The Early American Republic, 1789-1815 HIST4141
- Academic Session: 2015-16
- School: School of Humanities
- Credits: 20
- Level: Level 4 (SCQF level 10)
- Typically Offered: Semester 2
- Available to Visiting Students: Yes
This course examines the crucial formative era of the United States as a new nation. It starts with brief attention to the colonial period, then looks intensively at political, martial, and social developments during the long Revolutionary War, and concludes by exploring how those forces and experiences influenced late-eighteenth and early-nineteenth century America in a variety of ways, many of which were unanticipated.
This course will be offered at least twice weekly via lectures and/or seminars and taught as scheduled in MyCampus
Requirements of Entry
Available to all students fulfilling requirements for Honours entry into History, and by arrangement to visiting students or students of other Honours programmes.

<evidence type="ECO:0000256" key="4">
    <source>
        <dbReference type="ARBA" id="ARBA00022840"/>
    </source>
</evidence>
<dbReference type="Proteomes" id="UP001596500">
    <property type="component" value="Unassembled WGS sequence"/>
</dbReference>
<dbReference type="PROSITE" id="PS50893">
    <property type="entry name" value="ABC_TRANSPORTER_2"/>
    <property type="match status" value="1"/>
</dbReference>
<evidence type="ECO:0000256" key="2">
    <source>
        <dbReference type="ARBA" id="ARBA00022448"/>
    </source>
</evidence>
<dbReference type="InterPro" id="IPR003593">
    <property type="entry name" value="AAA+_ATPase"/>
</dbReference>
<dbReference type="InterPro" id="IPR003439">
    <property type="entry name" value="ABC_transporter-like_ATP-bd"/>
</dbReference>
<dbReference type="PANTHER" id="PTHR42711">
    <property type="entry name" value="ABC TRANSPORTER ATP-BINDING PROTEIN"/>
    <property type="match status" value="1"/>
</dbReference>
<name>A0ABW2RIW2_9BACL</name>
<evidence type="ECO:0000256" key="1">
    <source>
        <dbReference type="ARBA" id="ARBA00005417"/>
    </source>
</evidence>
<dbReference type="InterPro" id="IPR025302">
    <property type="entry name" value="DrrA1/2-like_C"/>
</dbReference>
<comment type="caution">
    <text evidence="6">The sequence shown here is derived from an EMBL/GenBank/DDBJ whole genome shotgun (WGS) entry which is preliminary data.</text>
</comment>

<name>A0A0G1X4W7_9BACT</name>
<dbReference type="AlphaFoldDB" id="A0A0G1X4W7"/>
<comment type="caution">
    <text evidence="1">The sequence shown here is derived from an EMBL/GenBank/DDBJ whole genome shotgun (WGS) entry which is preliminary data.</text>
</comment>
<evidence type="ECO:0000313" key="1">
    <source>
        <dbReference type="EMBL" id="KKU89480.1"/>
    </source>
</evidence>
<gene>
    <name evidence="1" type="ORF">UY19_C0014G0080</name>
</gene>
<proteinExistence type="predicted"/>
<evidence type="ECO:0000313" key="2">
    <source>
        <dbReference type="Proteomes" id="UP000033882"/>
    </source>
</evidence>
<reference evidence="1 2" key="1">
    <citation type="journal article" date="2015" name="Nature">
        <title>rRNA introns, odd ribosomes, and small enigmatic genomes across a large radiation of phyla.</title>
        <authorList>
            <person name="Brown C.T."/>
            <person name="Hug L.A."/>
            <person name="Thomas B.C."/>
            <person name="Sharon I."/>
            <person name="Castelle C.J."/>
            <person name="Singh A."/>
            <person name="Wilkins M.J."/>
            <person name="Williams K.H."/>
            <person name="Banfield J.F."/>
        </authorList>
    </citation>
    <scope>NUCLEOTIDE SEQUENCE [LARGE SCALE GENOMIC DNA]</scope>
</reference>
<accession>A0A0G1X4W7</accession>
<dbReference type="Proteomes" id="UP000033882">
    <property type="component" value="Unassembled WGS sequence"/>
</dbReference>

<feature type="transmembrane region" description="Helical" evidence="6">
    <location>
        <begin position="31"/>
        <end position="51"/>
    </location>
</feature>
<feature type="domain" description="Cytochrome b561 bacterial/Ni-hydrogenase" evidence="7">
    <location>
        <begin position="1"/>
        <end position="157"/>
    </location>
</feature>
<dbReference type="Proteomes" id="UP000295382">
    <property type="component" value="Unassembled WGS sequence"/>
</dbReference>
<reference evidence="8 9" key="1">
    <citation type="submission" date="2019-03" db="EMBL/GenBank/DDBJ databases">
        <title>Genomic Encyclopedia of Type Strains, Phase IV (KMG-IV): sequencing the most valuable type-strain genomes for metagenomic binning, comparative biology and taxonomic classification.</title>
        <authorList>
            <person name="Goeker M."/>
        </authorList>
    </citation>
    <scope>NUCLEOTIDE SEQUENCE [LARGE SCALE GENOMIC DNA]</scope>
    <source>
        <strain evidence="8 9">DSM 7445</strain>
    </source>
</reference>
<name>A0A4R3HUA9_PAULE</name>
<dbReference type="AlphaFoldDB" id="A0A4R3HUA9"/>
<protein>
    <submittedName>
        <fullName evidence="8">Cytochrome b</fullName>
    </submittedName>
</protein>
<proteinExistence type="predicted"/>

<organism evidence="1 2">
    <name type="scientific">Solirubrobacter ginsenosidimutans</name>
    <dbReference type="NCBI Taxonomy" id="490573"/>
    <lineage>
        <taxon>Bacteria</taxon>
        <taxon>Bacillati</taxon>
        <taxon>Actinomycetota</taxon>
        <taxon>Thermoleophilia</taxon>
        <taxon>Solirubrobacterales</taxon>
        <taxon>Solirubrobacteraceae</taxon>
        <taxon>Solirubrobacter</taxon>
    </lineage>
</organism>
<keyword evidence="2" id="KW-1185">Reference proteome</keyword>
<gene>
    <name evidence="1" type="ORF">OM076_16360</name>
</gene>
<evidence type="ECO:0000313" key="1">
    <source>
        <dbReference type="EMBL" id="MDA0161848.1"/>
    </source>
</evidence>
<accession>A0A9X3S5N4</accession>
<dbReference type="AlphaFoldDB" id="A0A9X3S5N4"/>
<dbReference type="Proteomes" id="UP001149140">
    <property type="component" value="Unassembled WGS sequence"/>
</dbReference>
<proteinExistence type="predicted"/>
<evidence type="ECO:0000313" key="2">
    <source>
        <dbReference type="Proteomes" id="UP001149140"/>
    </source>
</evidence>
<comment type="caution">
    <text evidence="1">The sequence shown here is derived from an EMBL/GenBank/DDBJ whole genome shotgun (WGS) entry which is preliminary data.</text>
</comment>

Coursework - class essay (2000 words approximately)
Examination duration - 120 mins
Coursework - seminar presentation
Main Assessment In: April/May
The aims of the History honours programme, to which this course contributes, are:
To develop the intellectual interests and analytical skills you acquired during your first two years;
To offer you the opportunity to study previously unfamiliar methodological approaches, chronological periods and geographical areas by offering a wide and flexible choice of options;
To offer you the opportunity to develop skills in historical computing, as well as basic IT awareness;
To introduce complex historical debates and interpretations, to develop skills in interpreting primary sources where appropriate, and to inform these discussions with new ideas derived from lecturers' current research, and
To encourage the development of transferable skills by fostering individual initiative, personal choice group discussion and, where appropriate, problem-solving work.
Intended Learning Outcomes of Course
By the end of this course students will be able to demonstrate the ability to:
1: summarise the principal aspects of the era of the Early Republic and its legacies;
2: evaluate critically historical evidence and historiographical arguments;
3: write clearly argued and organized essays, based on a wide range of secondary literature and the available primary sources;
4: present clear arguments in seminar presentations and engage in constructive debate with each other.